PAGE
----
Tag: reading life

Reading: March 2017

One of my goals this year is to journal more regularly regarding what I’ve been reading. Here are my notes from March.

Currently

Dark Matter by Blake Crouch
I’m not a huge science fiction fan, but when I heard this book described on the What Should I Read Next podcast it just sounded too good to be hung up on the genre. I started reading it one night before bed while I was alone and that might not have been the best choice – the beginning is a little hairy and not something you might want to read alone, in the dark, at night. That said, it has totally gripped me and while there are parts of it I totally don’t understand (physics is not my strength at all) the characters and writing are so good that I keep reading. After the beginning part, I can’t say that it’s a scary book per se, just suspenseful and not the most might relaxing thing to read right before you go to bed.

Goodbye, Vietnam
The chick and I are reading this for school as we finish up a study on the period during the Cold Wars. So far it is pretty good. It chronicles the story of a family as they leave Vietnam during all the chaos reigning in their country.

The Living Page
I’m not going to finish this before I have to return it to the library, but I’m loving it and understanding it way more than I did the first time I tried to read it. This book goes through all the different notebooks that Charlotte Mason suggests using and while there are parts of it that are still hard to understand, overall it’s been fascinating. We are moving closer and closer to a more CM style of homeschooling and I my goal has been to study more and more of her methods. I want to start some notebooking ideas in the Fall and this has been a great stepping point as I head that direction. Definitely a book I want to purchase and add to my own learning library.

Hinds Feet on High Places
My daughter and I started reading this book and while I’ve already read it 2 times in my life, I’m excited to read it with her. It’s an allegory and the story of Much-Afraid and I swear every time I read it I get something new out of it. The last time I read it, I journaled a whole series on the blog. I’m so curious what she is going to think of the story in the end.

I’m still pushing through On Being a Writer and Love Walked Among Us this month. I have to admit I’m not working on my writing as much as I wanted too. Life just keeps getting in the way and I’ve got so many other commitments it’s hard to set aside that time to work on it…or work on anything really. I’m just trying to keep up and make deadlines.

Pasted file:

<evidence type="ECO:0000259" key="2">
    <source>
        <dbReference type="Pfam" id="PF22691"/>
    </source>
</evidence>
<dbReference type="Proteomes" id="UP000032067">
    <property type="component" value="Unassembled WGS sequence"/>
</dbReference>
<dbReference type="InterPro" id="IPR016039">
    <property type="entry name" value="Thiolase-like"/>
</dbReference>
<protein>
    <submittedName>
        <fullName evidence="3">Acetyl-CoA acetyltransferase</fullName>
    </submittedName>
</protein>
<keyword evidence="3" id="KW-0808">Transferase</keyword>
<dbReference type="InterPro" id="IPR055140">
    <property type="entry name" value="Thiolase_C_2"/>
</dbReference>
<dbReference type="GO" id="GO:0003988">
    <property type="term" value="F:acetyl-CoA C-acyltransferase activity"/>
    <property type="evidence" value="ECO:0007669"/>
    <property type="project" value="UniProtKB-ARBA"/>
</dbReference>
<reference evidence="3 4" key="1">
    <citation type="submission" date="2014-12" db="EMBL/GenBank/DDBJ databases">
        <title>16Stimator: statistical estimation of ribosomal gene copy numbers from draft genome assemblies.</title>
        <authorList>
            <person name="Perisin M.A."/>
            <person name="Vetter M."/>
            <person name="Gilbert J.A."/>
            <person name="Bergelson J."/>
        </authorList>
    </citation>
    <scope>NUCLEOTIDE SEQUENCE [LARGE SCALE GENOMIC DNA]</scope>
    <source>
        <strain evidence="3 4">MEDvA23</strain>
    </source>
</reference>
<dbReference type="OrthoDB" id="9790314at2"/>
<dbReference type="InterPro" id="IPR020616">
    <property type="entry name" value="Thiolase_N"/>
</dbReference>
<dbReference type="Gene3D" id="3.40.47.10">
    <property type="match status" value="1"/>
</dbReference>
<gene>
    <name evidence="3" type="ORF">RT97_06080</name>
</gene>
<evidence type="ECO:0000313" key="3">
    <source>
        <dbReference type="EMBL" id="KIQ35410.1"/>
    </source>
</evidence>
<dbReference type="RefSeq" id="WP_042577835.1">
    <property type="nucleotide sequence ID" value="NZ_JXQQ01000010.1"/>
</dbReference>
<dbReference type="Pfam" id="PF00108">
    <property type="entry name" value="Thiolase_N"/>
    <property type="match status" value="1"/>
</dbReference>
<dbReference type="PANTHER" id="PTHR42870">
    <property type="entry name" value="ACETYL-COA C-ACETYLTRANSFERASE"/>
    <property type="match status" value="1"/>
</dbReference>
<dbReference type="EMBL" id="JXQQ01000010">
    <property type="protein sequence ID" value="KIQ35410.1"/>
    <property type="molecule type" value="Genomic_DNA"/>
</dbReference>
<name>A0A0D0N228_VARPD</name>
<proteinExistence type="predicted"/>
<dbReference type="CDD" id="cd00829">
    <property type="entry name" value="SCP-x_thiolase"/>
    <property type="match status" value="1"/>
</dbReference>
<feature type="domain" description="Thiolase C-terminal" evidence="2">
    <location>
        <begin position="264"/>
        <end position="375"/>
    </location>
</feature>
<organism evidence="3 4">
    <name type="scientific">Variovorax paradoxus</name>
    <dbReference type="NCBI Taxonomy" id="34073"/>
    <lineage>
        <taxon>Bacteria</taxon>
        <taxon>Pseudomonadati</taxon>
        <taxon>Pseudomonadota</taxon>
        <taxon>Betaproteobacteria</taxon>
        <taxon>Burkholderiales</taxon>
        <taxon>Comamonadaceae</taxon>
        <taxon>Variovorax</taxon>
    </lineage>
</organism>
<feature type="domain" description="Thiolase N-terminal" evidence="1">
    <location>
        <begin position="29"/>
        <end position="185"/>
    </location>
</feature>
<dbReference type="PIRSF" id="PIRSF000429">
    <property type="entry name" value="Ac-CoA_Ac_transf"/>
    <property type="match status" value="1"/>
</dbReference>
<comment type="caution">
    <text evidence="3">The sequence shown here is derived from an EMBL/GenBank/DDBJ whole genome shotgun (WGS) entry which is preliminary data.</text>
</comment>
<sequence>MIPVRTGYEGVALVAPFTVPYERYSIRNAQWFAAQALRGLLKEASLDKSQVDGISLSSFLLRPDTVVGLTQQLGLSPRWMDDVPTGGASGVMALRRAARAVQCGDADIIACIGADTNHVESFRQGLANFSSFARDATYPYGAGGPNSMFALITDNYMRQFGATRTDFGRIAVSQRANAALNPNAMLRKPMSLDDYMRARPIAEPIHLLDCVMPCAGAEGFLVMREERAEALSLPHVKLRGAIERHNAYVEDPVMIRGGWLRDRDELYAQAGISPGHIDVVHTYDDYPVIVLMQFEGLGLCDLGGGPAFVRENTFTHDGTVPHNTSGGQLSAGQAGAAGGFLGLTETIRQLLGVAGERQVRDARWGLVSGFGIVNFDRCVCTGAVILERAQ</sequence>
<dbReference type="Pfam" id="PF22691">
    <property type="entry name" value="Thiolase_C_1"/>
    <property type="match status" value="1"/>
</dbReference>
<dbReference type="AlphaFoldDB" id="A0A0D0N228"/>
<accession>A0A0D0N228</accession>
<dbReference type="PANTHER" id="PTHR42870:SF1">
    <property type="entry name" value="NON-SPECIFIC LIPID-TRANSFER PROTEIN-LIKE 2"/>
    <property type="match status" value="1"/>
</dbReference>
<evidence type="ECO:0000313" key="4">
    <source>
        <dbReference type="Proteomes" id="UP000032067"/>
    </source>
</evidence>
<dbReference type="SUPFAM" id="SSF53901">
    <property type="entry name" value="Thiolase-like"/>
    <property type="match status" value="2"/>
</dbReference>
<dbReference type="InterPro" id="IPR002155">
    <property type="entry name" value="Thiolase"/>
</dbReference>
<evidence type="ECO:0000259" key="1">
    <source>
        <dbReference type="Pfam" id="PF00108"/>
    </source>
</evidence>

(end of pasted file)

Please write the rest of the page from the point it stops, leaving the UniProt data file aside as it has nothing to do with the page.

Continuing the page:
Finished

The Rise and Fall of Mount Majestic by Jennifer Trafton
This is a great little kid’s novel that the chick and I read for our book club. The adjectives and creativity were just awesome. She write with such humor and freedom and it’s just a sweet and light little book – but there are deep things in there too.

Dead Wake: The Last Crossing of the Lusitania by Erik Larson
We’ve been studying about modern history this semester and both World Wars. This book was awesome in it’s own right, but to read it after doing all this studying on the leaders and the beginning of all the chaos in the turn of the century made it even more interesting. I’ve never read any of Larson’s books, but I’ve heard them rejoiced many times. I’m totally a fan now.

The Ocean at the End of the Lane by Neil Gaiman
This was another one recommended on What Should I Read Next and it was great. It’s another sci-fi sort of book but not too much. It’s different and weirdly I loved it. It’s a quick read and if you are a fan of a Wrinkle in Time and the show Stranger Things you will probably like this one too. I almost want to read it again to see what I missed, because I feel like I missed a lot of underwritten things.

Shiloh by H. Sorenson
I wrote a review of my own for this book. Find it here. It’s part of a trilogy and I can’t wait to get the next 2.

What’s Next?

I got my hands on Upstream again by Mary Oliver and it is just sitting on the table waiting to be read. I’ve already renewed it once, so I need to get busy and read it! I think I’ll try and finish Hillbilly Elegy in April and make that my one big goal. I’m also not doing very well sticking to my original list. I keep reading things that I hear about instead of going after the things I made a goal to read! Geez.

What are you reading?

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Reading: January 2017

One of my goals this year is to journal more regularly regarding what I’ve been reading. Here are my notes from January.

Currently

Emma